While most researchers and astronomers flock to the Webb Space Telescope for the latest, greatest photos of the furthest reaches of space, other scientists continue using its predecessor, the Hubble Space Telescope, to complete their research. One of those projects using the Hubble recently returned a stunning image of two distant galaxies that appear to be on a collision course with each other.
Shared to the NASA social media pages this week, two spiral galaxies more than a billion light-years from Earth appear in the image and can be seen crossing each other's paths as if they're absorbing each other. As the space agency says, however, it's all a perception trick and both galaxies are independently safe.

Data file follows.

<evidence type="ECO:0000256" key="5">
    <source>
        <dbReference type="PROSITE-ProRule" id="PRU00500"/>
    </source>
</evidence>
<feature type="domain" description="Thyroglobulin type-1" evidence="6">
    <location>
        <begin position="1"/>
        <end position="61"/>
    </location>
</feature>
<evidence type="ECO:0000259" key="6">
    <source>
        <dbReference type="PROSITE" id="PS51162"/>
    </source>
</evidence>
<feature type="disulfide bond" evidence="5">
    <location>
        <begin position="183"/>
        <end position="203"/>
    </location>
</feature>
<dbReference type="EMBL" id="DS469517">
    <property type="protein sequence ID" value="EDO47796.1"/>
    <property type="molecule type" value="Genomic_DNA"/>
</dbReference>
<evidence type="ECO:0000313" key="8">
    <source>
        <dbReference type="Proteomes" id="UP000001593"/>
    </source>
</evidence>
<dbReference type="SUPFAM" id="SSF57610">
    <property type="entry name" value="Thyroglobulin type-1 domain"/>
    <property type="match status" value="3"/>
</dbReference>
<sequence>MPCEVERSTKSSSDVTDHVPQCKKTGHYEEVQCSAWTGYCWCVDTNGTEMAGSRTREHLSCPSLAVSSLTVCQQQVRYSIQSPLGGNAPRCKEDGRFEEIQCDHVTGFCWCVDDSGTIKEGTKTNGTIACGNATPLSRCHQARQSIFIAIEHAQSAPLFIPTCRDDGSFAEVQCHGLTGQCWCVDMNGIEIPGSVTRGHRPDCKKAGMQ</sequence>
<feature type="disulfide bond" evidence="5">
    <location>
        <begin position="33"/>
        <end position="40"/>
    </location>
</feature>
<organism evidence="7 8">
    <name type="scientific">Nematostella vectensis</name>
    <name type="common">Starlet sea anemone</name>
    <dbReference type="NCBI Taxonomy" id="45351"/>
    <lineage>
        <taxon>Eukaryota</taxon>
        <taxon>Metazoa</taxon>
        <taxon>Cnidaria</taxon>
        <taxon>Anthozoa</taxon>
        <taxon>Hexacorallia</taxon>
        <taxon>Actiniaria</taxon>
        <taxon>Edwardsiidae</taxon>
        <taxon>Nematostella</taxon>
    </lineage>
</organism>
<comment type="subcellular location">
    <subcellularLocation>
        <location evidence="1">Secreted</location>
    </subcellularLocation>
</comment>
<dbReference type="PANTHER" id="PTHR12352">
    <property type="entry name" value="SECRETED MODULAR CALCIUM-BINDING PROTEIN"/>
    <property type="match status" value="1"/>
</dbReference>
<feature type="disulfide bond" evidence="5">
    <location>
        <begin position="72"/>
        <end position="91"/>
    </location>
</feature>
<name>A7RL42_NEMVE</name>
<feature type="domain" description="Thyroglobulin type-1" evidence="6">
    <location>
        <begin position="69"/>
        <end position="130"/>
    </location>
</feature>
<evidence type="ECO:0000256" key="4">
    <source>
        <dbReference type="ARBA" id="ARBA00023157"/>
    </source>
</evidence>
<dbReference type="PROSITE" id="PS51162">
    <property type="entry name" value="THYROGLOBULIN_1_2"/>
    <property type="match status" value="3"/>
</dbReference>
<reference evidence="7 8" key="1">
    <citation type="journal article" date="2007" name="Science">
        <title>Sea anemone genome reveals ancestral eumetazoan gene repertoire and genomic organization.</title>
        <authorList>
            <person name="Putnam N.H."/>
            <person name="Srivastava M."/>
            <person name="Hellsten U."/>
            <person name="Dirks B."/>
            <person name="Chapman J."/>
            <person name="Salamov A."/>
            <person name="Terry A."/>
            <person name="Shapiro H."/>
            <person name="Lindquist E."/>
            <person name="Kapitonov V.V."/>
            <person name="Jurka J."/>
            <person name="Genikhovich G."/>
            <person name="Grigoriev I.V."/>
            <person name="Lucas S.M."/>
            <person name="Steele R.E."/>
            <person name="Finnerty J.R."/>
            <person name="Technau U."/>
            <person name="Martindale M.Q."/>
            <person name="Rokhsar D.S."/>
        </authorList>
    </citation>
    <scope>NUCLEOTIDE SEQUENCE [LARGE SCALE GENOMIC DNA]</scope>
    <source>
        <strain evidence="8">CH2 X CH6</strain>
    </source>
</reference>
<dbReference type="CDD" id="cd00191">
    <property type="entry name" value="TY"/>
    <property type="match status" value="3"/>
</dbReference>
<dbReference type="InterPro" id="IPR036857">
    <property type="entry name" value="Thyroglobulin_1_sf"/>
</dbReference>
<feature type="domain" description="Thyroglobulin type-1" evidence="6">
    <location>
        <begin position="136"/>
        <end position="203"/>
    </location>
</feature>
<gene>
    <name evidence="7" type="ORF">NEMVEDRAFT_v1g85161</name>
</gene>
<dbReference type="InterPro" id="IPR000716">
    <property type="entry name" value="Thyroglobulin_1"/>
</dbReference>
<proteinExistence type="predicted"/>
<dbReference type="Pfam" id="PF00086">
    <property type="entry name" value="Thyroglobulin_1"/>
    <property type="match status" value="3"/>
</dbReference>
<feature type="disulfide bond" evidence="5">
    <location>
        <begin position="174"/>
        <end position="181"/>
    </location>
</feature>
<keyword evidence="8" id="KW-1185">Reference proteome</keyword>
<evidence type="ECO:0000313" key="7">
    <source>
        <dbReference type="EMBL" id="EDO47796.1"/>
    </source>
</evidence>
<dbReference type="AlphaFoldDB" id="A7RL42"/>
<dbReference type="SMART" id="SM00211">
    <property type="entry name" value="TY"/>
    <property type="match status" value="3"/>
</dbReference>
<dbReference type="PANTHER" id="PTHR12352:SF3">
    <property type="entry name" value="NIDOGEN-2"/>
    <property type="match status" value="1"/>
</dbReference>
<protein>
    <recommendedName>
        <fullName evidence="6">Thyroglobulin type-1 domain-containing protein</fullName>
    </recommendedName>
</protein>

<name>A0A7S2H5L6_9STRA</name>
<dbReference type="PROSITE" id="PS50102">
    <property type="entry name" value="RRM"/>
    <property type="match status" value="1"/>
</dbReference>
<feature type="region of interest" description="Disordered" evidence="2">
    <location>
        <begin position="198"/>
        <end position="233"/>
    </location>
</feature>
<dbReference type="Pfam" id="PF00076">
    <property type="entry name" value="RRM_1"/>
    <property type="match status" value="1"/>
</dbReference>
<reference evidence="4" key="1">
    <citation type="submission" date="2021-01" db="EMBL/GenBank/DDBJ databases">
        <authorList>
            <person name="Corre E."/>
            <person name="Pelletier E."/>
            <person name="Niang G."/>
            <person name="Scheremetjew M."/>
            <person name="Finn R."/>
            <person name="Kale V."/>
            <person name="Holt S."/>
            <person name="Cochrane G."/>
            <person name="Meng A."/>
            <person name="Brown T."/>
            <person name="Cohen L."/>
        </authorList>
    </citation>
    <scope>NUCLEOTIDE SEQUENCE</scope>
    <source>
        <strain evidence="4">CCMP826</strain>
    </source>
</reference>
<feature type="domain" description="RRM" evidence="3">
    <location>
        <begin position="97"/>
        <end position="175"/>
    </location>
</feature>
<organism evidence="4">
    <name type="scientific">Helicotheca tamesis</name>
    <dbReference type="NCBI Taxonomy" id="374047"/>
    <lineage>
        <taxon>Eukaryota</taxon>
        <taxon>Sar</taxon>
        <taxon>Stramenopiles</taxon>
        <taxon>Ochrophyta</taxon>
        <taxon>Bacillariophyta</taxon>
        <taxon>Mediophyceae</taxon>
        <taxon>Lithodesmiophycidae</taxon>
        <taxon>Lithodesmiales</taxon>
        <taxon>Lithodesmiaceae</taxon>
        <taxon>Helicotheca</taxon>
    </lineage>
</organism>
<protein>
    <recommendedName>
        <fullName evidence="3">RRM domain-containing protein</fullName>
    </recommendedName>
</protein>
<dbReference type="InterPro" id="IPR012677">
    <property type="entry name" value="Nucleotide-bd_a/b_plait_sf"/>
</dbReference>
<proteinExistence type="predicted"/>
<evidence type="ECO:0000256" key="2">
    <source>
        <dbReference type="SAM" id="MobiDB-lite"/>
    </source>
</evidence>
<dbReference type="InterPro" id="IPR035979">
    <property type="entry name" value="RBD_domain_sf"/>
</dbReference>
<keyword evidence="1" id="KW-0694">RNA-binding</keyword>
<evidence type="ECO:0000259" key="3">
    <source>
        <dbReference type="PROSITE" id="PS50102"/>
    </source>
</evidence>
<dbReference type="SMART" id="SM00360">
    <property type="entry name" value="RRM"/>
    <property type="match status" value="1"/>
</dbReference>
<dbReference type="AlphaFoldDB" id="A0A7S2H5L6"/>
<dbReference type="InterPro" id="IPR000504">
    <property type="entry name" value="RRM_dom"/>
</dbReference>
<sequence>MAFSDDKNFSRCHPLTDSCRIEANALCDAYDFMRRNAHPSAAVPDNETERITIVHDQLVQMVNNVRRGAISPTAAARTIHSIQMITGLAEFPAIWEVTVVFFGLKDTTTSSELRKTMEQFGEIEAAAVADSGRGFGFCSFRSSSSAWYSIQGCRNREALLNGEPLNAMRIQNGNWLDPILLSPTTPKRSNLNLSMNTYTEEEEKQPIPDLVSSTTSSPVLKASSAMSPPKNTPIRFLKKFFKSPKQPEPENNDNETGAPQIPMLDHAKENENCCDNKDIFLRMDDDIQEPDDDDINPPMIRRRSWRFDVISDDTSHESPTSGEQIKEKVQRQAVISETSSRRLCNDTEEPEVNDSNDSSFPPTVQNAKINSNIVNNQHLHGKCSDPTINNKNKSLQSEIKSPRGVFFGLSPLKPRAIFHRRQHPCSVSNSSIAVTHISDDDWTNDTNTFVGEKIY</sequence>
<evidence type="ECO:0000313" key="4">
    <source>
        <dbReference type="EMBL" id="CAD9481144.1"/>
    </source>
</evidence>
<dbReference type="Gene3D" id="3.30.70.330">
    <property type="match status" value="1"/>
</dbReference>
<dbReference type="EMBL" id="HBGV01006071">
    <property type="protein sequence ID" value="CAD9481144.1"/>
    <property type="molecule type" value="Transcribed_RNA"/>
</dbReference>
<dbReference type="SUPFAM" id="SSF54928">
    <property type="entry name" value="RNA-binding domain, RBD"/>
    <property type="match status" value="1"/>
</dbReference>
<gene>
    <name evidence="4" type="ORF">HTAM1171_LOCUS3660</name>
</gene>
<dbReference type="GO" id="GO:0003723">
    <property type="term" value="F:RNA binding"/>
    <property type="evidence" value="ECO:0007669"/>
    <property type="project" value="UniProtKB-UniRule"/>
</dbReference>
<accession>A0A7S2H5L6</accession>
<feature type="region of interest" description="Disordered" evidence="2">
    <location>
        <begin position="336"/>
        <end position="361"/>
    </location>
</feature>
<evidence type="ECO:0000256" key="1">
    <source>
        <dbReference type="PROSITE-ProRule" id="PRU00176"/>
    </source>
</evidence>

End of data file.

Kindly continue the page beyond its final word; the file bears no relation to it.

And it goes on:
"Upon first view, these two spiral galaxies, which lie more than a billion light-years away from Earth, appear to overlap one another," the caption alongside the photo reads. "In actuality, despite appearing to collide in this image, the alignment of the two galaxies is likely just by chance—the two are not actually interacting."
NASA explains the photo was taken as part of the Galaxy Zoo project, a program launched in 2007 that taps both astronomers and citizen scientists to help identify and classify galaxies across the known universe.
"Over the course of the original Galaxy Zoo project, volunteers discovered a menagerie of weird and wonderful galaxies such as unusual three-armed spiral galaxies and colliding ring galaxies," NASA adds. "The astronomers coordinating the project applied for Hubble time to observe the most unusual inhabitants of the Galaxy Zoo—but true to the project's crowdsourced roots, the list of targets was chosen by a public vote."